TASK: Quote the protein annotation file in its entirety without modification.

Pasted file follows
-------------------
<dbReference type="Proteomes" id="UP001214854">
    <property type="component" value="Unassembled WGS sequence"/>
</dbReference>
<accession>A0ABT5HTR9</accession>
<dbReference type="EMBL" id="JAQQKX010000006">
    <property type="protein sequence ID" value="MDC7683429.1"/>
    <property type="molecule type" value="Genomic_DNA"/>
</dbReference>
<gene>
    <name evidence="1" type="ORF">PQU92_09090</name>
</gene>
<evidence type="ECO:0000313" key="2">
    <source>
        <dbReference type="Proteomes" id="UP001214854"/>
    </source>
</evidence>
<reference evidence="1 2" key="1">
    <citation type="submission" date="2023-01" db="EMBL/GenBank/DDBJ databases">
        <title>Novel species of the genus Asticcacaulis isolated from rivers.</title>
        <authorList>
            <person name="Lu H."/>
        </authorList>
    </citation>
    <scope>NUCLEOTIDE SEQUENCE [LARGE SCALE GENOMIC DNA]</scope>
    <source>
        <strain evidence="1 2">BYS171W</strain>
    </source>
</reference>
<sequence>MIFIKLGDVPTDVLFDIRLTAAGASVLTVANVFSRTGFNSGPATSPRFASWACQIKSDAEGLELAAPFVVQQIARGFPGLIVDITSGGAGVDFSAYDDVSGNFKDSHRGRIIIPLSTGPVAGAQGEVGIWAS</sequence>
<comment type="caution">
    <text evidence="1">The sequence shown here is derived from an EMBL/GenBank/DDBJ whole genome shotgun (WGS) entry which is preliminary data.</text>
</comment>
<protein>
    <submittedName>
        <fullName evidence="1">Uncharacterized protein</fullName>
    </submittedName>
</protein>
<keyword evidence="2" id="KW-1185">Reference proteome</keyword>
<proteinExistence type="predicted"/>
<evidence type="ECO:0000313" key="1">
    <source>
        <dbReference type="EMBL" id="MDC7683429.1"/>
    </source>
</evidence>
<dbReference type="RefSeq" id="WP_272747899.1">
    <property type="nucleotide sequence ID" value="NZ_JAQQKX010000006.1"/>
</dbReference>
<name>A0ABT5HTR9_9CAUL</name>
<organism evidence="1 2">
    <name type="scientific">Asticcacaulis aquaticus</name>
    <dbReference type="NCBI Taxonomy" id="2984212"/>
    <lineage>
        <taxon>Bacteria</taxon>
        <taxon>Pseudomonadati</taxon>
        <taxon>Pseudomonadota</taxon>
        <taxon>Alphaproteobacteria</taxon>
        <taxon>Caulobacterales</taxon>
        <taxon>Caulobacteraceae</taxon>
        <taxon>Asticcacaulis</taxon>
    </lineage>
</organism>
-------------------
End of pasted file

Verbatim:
<dbReference type="Proteomes" id="UP001214854">
    <property type="component" value="Unassembled WGS sequence"/>
</dbReference>
<accession>A0ABT5HTR9</accession>
<dbReference type="EMBL" id="JAQQKX010000006">
    <property type="protein sequence ID" value="MDC7683429.1"/>
    <property type="molecule type" value="Genomic_DNA"/>
</dbReference>
<gene>
    <name evidence="1" type="ORF">PQU92_09090</name>
</gene>
<evidence type="ECO:0000313" key="2">
    <source>
        <dbReference type="Proteomes" id="UP001214854"/>
    </source>
</evidence>
<reference evidence="1 2" key="1">
    <citation type="submission" date="2023-01" db="EMBL/GenBank/DDBJ databases">
        <title>Novel species of the genus Asticcacaulis isolated from rivers.</title>
        <authorList>
            <person name="Lu H."/>
        </authorList>
    </citation>
    <scope>NUCLEOTIDE SEQUENCE [LARGE SCALE GENOMIC DNA]</scope>
    <source>
        <strain evidence="1 2">BYS171W</strain>
    </source>
</reference>
<sequence>MIFIKLGDVPTDVLFDIRLTAAGASVLTVANVFSRTGFNSGPATSPRFASWACQIKSDAEGLELAAPFVVQQIARGFPGLIVDITSGGAGVDFSAYDDVSGNFKDSHRGRIIIPLSTGPVAGAQGEVGIWAS</sequence>
<comment type="caution">
    <text evidence="1">The sequence shown here is derived from an EMBL/GenBank/DDBJ whole genome shotgun (WGS) entry which is preliminary data.</text>
</comment>
<protein>
    <submittedName>
        <fullName evidence="1">Uncharacterized protein</fullName>
    </submittedName>
</protein>
<keyword evidence="2" id="KW-1185">Reference proteome</keyword>
<proteinExistence type="predicted"/>
<evidence type="ECO:0000313" key="1">
    <source>
        <dbReference type="EMBL" id="MDC7683429.1"/>
    </source>
</evidence>
<dbReference type="RefSeq" id="WP_272747899.1">
    <property type="nucleotide sequence ID" value="NZ_JAQQKX010000006.1"/>
</dbReference>
<name>A0ABT5HTR9_9CAUL</name>
<organism evidence="1 2">
    <name type="scientific">Asticcacaulis aquaticus</name>
    <dbReference type="NCBI Taxonomy" id="2984212"/>
    <lineage>
        <taxon>Bacteria</taxon>
        <taxon>Pseudomonadati</taxon>
        <taxon>Pseudomonadota</taxon>
        <taxon>Alphaproteobacteria</taxon>
        <taxon>Caulobacterales</taxon>
        <taxon>Caulobacteraceae</taxon>
        <taxon>Asticcacaulis</taxon>
    </lineage>
</organism>